You're called over to the other main ED bay area. People are yelling. Someone needs an IV for a upper GI bleed, and the family is upset. Three nurses have tried, the PA and a junior EM resident and the attending have tried with the ultrasound. The ICU team won't take her upstairs until she has access. The patient and family are refusing a central line or an IO; plus GI is demanding a CTA before they will scope her.
You meet the patient, an elderly african american female, crying in bed, with a fistula on the left arm, and an army of bandages and oozing wounds down the right arm. She is hypotensive and tachycardic, holding a bucket of coffee ground emesis. You spend 30 minutes calming down the angry family, and convince the patient to let you try. They tell you, you have ONE chance. They are firm on this. If you fail they are refusing all further attempts at vascular access and will sign her out and go to a "real" hospital.
No pressure right?
First off, I should point out that after 10 IV sticks it's time to make a plan instead of slowly going up the training ladder. A senior EM resident or attending should be aware of all chained failures for access on a sick patient. It's incredibly hard to undo the lost trust with family after that many attempts, and its even harder after 20 (this patient literally had 20 attempts). Every failed attempt also takes away a vessel, making it even harder to obtain access on a complex patient. Yet, I find myself in this spot at least once a month.
Here are the steps I take every time, and I haven't failed to get a line in over 2 years. It's not for a lack of modesty, it's from a mountain of practice.
Prepare to do the ONE-PASS SUCCESS Ultrasound guided IV:
- Talk to the patient, they have to agree to entire process, which takes time, tell them everything you are going to do as you do it.
- Give them options, if you find 2 vessels that are comparible, let them pick! Giving them power in this difficult experience is insanely good for trust building. In general these patients feel powerless.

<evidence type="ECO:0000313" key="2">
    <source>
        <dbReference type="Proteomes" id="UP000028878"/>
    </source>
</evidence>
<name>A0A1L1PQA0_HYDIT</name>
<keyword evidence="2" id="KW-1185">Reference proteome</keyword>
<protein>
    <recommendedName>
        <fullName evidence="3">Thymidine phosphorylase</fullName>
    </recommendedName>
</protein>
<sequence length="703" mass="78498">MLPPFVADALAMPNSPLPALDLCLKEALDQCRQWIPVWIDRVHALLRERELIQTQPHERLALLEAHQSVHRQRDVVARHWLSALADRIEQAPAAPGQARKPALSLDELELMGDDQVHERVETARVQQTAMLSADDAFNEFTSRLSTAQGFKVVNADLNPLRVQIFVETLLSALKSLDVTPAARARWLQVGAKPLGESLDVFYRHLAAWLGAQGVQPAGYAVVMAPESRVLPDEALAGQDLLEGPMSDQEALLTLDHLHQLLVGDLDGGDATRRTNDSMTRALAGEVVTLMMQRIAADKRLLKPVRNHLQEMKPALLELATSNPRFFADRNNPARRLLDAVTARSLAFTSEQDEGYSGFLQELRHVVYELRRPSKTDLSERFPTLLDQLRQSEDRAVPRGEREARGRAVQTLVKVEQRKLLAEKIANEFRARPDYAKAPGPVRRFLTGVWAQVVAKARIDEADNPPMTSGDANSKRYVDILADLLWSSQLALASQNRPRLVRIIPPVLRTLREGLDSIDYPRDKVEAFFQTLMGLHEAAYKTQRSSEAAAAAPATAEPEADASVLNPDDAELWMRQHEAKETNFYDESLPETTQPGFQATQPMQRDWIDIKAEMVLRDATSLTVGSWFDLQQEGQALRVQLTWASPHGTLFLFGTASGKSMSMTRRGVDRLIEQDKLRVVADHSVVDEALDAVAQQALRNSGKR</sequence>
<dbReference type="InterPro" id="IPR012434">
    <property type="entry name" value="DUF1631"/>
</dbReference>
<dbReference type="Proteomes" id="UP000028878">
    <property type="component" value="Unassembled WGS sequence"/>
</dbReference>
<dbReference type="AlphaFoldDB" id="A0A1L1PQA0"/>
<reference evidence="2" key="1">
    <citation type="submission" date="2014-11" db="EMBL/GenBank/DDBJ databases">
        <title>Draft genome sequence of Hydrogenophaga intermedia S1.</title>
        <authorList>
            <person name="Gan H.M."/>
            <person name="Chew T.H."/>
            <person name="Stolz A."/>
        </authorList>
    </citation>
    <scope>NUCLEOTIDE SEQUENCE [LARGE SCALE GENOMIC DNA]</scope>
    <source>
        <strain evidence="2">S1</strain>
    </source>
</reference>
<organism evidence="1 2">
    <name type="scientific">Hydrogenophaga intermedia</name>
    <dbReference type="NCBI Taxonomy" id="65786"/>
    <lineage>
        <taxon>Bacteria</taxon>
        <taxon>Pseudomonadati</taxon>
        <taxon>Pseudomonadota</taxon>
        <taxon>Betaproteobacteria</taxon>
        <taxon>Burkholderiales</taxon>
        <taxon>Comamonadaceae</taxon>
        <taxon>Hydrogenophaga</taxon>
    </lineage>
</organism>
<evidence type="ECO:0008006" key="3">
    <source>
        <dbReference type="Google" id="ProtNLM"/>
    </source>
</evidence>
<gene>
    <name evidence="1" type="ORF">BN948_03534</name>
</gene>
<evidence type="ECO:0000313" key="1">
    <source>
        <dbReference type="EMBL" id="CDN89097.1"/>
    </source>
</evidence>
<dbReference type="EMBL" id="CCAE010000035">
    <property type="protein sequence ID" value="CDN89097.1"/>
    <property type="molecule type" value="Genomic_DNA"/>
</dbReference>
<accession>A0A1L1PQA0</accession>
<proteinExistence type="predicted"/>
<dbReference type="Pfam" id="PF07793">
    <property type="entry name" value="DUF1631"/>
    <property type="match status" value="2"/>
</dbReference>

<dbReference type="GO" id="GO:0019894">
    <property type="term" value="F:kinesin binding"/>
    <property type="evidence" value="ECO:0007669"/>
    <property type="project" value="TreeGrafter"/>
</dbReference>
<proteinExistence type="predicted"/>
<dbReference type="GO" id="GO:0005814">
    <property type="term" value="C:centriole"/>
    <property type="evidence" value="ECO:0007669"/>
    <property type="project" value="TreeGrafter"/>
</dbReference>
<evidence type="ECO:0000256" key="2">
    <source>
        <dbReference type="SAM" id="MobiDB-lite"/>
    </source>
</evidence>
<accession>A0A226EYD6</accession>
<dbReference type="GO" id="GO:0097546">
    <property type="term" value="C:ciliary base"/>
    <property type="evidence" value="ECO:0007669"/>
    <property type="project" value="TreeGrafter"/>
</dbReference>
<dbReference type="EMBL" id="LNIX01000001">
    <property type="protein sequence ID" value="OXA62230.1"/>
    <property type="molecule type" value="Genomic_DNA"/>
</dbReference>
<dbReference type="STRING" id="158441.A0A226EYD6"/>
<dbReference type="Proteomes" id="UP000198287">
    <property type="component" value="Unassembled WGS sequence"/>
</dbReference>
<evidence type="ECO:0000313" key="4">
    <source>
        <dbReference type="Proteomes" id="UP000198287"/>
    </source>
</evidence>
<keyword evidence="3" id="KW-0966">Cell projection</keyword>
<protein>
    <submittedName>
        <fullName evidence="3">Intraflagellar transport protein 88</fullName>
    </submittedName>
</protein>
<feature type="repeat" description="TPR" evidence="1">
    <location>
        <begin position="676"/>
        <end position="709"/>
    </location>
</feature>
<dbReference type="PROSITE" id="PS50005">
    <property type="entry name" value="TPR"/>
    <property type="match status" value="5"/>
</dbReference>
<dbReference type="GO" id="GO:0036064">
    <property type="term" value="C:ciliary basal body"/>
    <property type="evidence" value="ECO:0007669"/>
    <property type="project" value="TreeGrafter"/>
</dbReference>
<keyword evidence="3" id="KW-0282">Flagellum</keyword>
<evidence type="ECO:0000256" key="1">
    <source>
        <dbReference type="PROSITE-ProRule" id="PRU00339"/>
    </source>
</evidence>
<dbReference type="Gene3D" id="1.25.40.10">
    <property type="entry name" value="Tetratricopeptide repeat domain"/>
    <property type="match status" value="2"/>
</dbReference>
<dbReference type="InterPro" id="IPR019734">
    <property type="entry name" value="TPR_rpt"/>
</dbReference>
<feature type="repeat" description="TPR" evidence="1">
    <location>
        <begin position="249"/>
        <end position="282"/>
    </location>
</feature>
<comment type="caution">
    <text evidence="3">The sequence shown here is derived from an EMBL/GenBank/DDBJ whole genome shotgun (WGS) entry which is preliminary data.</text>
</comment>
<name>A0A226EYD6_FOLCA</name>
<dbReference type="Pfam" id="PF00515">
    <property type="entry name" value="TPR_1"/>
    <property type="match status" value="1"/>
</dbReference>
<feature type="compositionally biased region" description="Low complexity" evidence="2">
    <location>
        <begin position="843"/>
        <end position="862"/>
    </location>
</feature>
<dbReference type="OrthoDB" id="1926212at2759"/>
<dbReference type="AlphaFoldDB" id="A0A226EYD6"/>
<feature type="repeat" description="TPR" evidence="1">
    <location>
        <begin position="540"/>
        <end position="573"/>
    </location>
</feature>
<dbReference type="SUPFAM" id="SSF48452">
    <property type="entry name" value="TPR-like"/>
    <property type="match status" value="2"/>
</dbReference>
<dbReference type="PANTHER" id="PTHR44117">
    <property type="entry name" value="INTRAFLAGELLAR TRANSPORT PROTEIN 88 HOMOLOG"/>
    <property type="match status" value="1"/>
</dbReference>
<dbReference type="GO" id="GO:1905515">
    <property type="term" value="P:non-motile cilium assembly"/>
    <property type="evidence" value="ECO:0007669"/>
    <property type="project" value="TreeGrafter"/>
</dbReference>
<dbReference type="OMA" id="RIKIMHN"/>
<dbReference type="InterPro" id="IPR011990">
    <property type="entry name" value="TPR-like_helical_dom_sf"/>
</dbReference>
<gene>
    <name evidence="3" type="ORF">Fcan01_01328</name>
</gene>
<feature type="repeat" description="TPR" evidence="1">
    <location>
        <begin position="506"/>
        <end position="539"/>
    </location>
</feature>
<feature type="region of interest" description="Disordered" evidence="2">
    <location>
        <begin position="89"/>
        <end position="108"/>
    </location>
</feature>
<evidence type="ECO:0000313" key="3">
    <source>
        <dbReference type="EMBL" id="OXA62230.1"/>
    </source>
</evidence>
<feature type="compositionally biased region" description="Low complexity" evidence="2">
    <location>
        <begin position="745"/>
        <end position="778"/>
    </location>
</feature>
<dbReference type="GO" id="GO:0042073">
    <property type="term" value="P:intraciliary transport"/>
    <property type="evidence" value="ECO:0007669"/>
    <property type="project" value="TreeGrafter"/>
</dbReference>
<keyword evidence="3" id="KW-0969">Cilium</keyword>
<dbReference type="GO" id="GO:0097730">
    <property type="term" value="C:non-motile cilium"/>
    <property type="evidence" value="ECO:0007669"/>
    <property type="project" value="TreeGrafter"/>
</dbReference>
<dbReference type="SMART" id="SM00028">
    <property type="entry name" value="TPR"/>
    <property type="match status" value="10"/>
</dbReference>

- Get them (AND YOU) comfortable. Get a table, pad it with a towel, lay out their arm, clear wires & clothes out of the way; make space so you can stand and work at chest height.
- Put the ultrasound, arm, and equipment where you want it. I spend 10 minutes setting up, 5 minutes looking for a vessel, and 30 seconds placing the IV. Preparing is where nearly everyone fails.
- Apply a gentle tourniquet correctly. It takes less than 10cm (H2O) to close a vein; so apply the tourniquet correctly! If you do it right the patient will sit still far longer.
- Sweep up and down from the AC; tracking any circular and compressible vessels you find. My favorite vessels are just proximal to the AC and slightly inferior.
- Avoid vessels under muscles. Try to go for shallow vessels under fat only.
- Measure the depth to the vessel; this is important to know how deep to EXPECT the needle to travel. Identify the direction it is taking in long axis, and make sure you can approach it at the angle without knocking into other objects.
- When you have everything ready: literally everything, nothing should be opened, flushed, twisted, cleaned or capped once you start)....only then do I touch the site with the blunt end of the IV (and tell them, here is where the needle will enter the skin, it will sting, temporarily, and I will slowly advance the needle). I tell them there will be no surprises, no jerking movements, no 2nd insertions through the skin. I make eye contact when I say this.
- Now for the hard part, be good at ultrasound guided IV placement BEFORE you attempt it on a patient.
- Using an ultrasound guided IV phantom, practice short and long axis approaches to the vessel. Enter slowly, identify the tip, switch angles (short and long). Put the probe down while keeping the needle still, as if interrupted. Never remove the needle tip, not fiddle with materials, just keep advancing, identifying, advancing, identifying. The goal is to never retract, never remove the needle tip, and prepare each approach and entry point carefully before starting. Try entering at a steep angle, and dropping the angle after you end the vessel. See how far your can advance the needle before sliding out the angiocath.
- The goal is to minimize movement of the needle; but be comfortably moving the probe in every direction and angle. It's harder to do than you think, most people move their left arm when the right moves (and vice-versa).
- Place the ultrasound phantom at the same height you would perform the procedure on a patient; using the same equipment, and do it standing! When the procedure takes 30 seconds, and feels easy/quick, and you get 20 in a row, then your ready for a real person.